belated WOTY

Mon Jan 10 22:32:49 UTC 2000

Dennis: No, I'd say, "He's changing the play at the line of scrimmage," or,
"He's calling a new play at the line of scrimmage" - there's really no need
to note that it is "audible" (and, as we saw this past weekend, in Minnesota
and Seattle, it isn't always).

Jerry Miller

> -----Original Message-----
> From: Dennis R. Preston [SMTP:preston at PILOT.MSU.EDU]
> Sent: Monday, January 10, 2000 3:40 PM
> Subject:      Re: belated WOTY
> It's still more like a first (well maybe second) kiss to me. This
> adjective-to-noun form (sure an honored trip in English) has a very
> specific (and hard to paraphrase quickly) meaning. Would you say he is
> "calling an audible" (which I think we used to say) which, semantically,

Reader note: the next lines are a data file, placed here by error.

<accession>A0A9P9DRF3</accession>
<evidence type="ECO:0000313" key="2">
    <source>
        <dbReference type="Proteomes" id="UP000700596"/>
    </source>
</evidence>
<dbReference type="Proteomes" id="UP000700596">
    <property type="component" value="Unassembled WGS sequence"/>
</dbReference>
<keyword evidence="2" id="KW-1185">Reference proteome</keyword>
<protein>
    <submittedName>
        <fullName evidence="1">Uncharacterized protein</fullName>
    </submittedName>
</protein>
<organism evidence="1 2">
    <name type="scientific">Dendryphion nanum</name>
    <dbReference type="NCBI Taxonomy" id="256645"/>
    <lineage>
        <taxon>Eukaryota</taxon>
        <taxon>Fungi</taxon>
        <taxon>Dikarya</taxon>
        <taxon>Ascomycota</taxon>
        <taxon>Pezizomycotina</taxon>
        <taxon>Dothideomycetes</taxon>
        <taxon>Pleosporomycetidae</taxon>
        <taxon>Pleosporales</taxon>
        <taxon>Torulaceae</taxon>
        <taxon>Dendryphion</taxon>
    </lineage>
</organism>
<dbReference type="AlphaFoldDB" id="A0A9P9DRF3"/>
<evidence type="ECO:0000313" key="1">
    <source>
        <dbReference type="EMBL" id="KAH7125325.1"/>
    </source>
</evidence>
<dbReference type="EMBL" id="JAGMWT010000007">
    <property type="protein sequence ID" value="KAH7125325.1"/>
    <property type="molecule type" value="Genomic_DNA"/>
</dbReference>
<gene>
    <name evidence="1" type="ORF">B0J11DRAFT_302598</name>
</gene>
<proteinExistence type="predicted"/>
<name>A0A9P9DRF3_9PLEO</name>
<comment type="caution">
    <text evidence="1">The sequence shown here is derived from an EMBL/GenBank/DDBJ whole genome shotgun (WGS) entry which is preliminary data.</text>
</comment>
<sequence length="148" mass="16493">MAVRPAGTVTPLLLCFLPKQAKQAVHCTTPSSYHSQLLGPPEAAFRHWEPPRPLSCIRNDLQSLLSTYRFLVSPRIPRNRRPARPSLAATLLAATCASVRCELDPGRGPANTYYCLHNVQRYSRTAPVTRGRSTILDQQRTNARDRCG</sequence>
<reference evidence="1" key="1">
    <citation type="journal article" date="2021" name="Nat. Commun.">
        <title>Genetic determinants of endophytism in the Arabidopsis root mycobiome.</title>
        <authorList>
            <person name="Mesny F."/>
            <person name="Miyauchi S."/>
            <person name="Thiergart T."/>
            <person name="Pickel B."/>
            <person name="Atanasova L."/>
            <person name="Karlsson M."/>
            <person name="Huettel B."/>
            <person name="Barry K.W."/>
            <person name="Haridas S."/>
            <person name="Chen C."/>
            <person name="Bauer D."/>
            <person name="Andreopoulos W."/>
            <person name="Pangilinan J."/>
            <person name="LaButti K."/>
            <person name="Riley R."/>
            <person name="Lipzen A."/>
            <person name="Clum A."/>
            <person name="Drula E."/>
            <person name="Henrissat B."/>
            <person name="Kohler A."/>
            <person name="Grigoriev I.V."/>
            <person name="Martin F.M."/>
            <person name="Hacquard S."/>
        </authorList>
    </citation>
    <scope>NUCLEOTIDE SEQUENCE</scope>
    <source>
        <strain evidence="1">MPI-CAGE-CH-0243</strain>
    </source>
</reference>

> is
> a little silly (if you like purely compositional semantics at any rate).
> dInIs
> >        >Scary! No, it's like being in the delivery room, or watching the
> >moon rise, or being
> >        >kissed for the first time. The birth and propagation of a
> neologism
> >is to be
> >        >enjoyed.
> >        >[Okay, right. A little too much exaggeration.]
> >
> >        Grant: I know you're right, but it is hard to feel enjoyment when
> >you hear, for example, John Madden take the already bastardized (from
> >adjective to noun) "audible" and twist it into a verb -- "He is
> audiblizing
> >at the line of scrimmage." That feels more like a kick in the ass than a
> >first kiss.
> >
> >        Jerry Miller
> Dennis R. Preston
> Department of Linguistics and Languages
> Michigan State University
> East Lansing MI 48824-1027 USA
> preston at
> Office: (517)353-0740
> Fax: (517)432-2736

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